The Review and Herald


December 25, 1900

“How Much Owest Thou?”


This is the holiday season. At this time large sums of money are spent for presents and in needless self-indulgence. Pride, fashion, and luxurious living swallow up immense sums which are worse than thrown away; for this needless use of means encourages prodigal expenditure, and often money is used in ways that injure health and endanger souls. RH December 25, 1900, par. 1

The question should come home to every heart, “How much owest thou unto my Lord?” He has granted us privileges and blessings without number; we are dependent on Him for every earthly favor, even for the breath of life; and now should not the bands of selfishness be broken, and the just claims of God and humanity be acknowledged? RH December 25, 1900, par. 2

God delivered His people Israel from bondage in Egypt. He brought them into their own land, and gave them a goodly heritage and sure dwelling places. And He asked of them a recognition of His marvelous works. The first-fruits of the earth were to be consecrated to Him, and given back as an offering of gratitude, an acknowledgment of His goodness to them. For they said: “When we cried unto the Lord God of our fathers, the Lord heard our voice, and looked on our affliction, and our labor, and our oppression: and the Lord brought us forth out of Egypt with a mighty hand, and with an outstretched arm, and with great terribleness, and with signs, and with wonders: and He hath brought us into this place, and hath given us this land, even a land that floweth with milk and honey. And now, behold, I have brought the first-fruits of the land, which thou, O Lord, hast given me.” RH December 25, 1900, par. 3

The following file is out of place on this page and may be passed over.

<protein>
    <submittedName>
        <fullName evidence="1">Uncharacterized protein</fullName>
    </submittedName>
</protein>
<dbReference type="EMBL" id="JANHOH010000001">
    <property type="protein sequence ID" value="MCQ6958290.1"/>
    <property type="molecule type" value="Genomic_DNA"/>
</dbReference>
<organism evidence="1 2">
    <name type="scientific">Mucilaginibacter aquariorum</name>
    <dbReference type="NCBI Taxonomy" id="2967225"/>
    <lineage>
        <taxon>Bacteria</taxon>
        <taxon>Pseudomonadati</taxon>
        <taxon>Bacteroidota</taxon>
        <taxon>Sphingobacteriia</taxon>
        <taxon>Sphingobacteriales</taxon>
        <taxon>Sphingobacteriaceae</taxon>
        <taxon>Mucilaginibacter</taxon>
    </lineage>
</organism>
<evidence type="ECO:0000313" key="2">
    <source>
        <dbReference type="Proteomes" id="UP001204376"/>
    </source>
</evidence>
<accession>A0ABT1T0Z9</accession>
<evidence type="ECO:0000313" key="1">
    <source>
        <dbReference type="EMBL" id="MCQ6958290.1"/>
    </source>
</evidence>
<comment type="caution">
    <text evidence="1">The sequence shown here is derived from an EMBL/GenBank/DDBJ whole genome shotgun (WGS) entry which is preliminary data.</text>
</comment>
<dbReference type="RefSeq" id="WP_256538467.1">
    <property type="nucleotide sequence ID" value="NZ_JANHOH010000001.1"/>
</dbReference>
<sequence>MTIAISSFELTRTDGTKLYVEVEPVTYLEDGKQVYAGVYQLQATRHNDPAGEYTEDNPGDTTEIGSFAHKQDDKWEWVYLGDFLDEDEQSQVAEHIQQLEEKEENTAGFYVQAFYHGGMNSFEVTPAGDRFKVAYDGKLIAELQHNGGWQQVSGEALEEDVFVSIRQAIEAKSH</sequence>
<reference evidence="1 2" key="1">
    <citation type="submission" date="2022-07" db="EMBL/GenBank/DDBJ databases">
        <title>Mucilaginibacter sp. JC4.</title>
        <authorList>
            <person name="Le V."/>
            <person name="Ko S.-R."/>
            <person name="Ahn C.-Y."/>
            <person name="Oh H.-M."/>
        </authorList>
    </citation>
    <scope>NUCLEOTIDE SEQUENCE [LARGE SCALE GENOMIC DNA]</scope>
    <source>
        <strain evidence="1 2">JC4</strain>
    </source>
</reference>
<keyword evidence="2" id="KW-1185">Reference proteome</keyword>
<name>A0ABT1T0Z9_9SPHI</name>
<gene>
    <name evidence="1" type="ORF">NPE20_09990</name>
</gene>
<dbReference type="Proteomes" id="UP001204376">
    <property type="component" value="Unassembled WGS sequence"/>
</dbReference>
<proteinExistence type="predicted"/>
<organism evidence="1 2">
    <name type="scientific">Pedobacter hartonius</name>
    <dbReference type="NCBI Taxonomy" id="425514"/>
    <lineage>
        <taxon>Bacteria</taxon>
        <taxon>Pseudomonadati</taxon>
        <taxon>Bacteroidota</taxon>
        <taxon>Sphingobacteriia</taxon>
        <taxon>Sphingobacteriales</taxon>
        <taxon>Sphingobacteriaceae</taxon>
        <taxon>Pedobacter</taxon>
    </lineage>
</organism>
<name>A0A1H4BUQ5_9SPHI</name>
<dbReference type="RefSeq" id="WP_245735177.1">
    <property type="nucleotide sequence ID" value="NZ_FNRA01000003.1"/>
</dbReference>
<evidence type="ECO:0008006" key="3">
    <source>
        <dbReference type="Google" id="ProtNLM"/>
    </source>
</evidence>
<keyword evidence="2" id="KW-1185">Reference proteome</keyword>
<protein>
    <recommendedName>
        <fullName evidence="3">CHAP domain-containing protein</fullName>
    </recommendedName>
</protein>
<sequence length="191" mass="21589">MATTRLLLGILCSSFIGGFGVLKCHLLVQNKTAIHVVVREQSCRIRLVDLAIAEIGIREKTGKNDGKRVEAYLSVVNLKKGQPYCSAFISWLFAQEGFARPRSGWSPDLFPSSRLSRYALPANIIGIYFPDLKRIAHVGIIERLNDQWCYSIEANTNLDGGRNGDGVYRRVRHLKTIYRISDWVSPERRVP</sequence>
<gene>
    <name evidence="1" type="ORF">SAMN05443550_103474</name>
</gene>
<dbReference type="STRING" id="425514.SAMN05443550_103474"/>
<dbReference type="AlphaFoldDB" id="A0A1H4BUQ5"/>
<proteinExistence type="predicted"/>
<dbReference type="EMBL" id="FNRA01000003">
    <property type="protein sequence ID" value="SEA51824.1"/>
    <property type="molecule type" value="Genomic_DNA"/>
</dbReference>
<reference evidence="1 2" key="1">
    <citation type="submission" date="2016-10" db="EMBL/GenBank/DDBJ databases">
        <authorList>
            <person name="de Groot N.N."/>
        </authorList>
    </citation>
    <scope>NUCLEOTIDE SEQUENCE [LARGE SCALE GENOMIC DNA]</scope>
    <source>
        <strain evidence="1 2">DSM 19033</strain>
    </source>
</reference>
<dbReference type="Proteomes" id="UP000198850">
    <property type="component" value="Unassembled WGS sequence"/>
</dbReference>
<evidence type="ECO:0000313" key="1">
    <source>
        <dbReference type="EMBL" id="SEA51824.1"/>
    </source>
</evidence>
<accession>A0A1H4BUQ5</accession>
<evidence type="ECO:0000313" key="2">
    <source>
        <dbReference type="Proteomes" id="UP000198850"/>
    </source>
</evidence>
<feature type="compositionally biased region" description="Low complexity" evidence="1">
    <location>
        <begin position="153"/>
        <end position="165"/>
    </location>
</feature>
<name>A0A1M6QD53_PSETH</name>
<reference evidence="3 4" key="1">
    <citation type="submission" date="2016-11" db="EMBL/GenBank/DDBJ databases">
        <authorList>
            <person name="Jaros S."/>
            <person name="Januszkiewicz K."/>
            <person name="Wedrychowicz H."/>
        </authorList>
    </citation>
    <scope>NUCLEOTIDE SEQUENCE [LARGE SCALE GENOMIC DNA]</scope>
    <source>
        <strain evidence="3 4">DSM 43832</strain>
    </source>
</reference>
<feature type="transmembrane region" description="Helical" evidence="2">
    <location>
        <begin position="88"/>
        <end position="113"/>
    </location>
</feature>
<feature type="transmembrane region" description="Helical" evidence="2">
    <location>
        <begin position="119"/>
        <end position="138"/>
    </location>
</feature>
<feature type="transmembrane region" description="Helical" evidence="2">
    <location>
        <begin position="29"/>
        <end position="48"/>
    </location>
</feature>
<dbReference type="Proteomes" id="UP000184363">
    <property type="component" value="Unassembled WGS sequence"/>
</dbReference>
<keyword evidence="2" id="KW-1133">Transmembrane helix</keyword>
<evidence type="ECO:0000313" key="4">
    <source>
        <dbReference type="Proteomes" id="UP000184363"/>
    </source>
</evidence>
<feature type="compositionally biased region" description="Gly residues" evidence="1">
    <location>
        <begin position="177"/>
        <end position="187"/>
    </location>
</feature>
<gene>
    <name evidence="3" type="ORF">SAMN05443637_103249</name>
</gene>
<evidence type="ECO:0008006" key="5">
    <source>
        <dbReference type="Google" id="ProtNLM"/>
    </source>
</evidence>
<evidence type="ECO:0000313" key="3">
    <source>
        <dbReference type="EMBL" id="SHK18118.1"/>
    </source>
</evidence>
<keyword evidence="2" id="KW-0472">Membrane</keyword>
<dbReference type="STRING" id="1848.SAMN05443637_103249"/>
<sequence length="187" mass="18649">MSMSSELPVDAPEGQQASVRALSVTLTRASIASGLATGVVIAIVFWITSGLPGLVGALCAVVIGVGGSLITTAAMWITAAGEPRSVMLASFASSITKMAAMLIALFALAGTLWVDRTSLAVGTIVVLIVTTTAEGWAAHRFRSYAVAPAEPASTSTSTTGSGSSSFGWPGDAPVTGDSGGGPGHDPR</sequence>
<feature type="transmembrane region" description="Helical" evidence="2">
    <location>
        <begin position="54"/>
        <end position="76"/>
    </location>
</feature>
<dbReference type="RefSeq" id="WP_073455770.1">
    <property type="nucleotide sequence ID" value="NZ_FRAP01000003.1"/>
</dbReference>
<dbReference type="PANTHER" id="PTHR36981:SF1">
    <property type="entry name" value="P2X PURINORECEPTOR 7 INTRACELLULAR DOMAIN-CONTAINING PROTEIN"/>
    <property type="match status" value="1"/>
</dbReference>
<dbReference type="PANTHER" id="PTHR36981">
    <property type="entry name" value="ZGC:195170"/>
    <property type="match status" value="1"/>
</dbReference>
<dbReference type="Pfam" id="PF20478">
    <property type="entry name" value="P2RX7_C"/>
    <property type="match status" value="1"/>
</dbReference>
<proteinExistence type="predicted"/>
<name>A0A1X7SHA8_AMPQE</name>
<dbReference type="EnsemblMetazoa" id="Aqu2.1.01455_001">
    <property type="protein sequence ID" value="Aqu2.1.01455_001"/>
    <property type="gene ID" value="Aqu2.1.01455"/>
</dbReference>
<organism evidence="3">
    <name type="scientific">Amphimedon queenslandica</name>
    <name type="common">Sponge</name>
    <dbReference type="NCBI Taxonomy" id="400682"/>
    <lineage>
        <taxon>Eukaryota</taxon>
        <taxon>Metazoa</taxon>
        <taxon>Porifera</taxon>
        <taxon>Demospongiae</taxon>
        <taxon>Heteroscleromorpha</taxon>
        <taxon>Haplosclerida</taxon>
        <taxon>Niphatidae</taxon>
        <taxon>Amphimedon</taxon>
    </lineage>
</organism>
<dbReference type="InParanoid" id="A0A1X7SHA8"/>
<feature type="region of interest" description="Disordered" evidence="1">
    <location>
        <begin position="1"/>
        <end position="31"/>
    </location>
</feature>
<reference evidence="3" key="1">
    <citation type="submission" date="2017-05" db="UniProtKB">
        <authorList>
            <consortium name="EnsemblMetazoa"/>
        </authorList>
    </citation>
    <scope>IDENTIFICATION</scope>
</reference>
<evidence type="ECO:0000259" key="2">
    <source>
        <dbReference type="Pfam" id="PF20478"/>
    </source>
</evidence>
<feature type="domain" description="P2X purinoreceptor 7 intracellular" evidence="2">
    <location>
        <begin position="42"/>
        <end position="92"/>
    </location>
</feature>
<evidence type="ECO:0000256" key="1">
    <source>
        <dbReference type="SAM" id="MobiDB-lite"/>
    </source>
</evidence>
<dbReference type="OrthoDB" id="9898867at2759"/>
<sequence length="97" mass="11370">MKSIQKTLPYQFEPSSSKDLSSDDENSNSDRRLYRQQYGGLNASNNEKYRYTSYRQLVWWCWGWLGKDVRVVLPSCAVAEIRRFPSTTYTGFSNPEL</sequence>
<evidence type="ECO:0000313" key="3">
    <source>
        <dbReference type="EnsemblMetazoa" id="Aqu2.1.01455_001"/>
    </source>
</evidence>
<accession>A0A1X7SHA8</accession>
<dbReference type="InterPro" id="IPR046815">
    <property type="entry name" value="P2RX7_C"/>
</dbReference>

Concerning these offerings the Lord said: “And thou shalt set it before the Lord thy God, and worship before the Lord thy God: and thou shalt rejoice in every good thing which the Lord thy God hath given unto thee, and unto thine house, thou, and the Levite, and the stranger that is among you.” They were to remember “the Levite, the stranger, the fatherless, and the widow.” This was a standing requirement. RH December 25, 1900, par. 4